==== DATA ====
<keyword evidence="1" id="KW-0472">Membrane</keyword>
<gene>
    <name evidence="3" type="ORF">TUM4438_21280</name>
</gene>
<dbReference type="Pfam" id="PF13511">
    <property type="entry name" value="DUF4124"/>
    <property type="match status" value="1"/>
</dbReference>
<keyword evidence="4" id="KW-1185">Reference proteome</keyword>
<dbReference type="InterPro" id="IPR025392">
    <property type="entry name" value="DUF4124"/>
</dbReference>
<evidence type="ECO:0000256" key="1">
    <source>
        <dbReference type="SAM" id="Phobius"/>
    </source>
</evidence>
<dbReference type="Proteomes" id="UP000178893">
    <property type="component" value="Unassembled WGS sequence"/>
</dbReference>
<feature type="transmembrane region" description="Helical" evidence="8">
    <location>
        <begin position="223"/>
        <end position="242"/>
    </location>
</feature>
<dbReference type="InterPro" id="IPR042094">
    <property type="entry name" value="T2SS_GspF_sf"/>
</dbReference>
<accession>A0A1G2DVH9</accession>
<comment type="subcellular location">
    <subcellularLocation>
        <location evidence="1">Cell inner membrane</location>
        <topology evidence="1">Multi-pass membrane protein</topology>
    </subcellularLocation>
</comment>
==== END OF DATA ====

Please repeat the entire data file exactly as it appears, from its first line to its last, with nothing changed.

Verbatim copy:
<keyword evidence="1" id="KW-0472">Membrane</keyword>
<gene>
    <name evidence="3" type="ORF">TUM4438_21280</name>
</gene>
<dbReference type="Pfam" id="PF13511">
    <property type="entry name" value="DUF4124"/>
    <property type="match status" value="1"/>
</dbReference>
<keyword evidence="4" id="KW-1185">Reference proteome</keyword>
<dbReference type="InterPro" id="IPR025392">
    <property type="entry name" value="DUF4124"/>
</dbReference>
<evidence type="ECO:0000256" key="1">
    <source>
        <dbReference type="SAM" id="Phobius"/>
    </source>
</evidence>
<dbReference type="Proteomes" id="UP000178893">
    <property type="component" value="Unassembled WGS sequence"/>
</dbReference>
<feature type="transmembrane region" description="Helical" evidence="8">
    <location>
        <begin position="223"/>
        <end position="242"/>
    </location>
</feature>
<dbReference type="InterPro" id="IPR042094">
    <property type="entry name" value="T2SS_GspF_sf"/>
</dbReference>
<accession>A0A1G2DVH9</accession>
<comment type="subcellular location">
    <subcellularLocation>
        <location evidence="1">Cell inner membrane</location>
        <topology evidence="1">Multi-pass membrane protein</topology>
    </subcellularLocation>
</comment>